TechCrunch talks to Evan Williams about his new platform:
At Medium, there’s no need to register a website, sift through a mountain of design options, and re-organize your schedule for the habit of blogging. You just write. “If it’s on a whim, that whim is killed the moment you’re forced to find a unique sub domain and find a template,” explains Williams.
That’s right, without the need for all that inconvenient practice, ideas will just leak from your brain into Medium and appear as a well-written, worthwhile piece.
“Everyone has a story or insight that is worth repeating and they just don’t have the venue to get it heard,” adds former Wired.com Editor Evan Hansen […] Medium wants to be the platform for everyone’s one truly viral idea.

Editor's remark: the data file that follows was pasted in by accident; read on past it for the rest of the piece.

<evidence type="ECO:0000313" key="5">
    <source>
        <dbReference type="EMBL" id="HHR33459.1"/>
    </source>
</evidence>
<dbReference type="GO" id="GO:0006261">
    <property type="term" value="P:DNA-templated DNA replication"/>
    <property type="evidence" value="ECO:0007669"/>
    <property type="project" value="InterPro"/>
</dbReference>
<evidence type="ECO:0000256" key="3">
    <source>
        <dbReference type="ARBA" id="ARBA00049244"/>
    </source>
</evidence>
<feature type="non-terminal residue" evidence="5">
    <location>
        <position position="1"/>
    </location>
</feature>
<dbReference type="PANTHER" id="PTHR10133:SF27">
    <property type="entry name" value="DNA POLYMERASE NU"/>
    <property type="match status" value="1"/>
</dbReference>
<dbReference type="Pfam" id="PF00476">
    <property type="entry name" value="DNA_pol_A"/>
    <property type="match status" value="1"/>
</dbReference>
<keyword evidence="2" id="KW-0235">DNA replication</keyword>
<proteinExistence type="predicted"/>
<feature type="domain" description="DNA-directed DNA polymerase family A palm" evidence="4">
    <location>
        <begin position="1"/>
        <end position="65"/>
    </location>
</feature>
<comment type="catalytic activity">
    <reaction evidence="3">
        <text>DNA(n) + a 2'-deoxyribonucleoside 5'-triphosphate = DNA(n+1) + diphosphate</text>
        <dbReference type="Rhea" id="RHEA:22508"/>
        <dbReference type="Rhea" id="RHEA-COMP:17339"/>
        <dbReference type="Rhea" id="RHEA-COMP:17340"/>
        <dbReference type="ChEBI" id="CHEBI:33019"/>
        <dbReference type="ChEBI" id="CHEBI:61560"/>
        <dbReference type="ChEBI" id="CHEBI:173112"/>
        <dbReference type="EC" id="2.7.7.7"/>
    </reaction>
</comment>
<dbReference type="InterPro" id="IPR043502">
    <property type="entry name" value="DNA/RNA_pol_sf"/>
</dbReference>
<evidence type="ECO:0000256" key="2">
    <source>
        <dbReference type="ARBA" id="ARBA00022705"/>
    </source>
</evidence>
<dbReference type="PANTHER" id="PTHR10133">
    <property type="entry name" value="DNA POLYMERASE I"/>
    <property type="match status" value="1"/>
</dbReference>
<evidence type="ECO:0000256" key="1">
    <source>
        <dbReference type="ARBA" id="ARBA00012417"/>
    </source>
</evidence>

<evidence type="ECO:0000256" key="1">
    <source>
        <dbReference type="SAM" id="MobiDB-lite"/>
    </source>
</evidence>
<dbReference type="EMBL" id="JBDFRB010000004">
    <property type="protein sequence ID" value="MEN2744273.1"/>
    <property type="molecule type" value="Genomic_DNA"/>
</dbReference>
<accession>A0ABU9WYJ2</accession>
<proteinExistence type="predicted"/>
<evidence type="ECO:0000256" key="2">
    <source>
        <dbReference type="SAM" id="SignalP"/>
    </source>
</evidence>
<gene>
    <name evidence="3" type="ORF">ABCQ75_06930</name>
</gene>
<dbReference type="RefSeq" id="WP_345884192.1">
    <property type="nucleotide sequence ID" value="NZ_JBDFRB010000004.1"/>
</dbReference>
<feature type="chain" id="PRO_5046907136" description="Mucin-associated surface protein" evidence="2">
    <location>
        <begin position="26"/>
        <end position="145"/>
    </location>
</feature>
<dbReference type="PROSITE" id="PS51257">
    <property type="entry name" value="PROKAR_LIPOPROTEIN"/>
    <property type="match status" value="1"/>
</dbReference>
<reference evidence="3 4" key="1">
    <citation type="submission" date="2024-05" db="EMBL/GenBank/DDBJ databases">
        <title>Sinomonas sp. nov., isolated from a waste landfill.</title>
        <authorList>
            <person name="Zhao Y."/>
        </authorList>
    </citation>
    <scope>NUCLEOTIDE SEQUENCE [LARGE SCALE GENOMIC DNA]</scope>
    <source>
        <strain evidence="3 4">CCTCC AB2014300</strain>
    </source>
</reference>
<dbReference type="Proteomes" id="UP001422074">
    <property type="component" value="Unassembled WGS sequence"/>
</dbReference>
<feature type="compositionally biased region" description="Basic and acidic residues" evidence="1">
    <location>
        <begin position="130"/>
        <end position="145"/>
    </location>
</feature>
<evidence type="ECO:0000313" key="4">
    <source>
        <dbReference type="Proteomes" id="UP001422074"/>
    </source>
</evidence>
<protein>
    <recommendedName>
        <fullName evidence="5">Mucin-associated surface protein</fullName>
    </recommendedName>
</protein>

Any professional writer has encountered this awful trope at some point. In fact it’s present in many fields: movie making, website design, and video game production are some others. “I have this great idea for a book,” gushes some mooncalf at a party, “all I need to do is find the time to sit down and write it!”
Except it doesn’t work like that. Not everyone has a brilliant idea nestled inside them like a delicate egg, just waiting for its chance to hatch. Even if they do have a good idea, the gulf between an idea and a great finished product contains a metric crapton of practice, failure and hard work.
It’s an annoying, all-too-prevalent fallacy, but it looks like Medium is building an entire business on top of it. In the process I think they’re doing the very craft they claim to promote — writing — a deep disservice.
Published on September 15th, 2013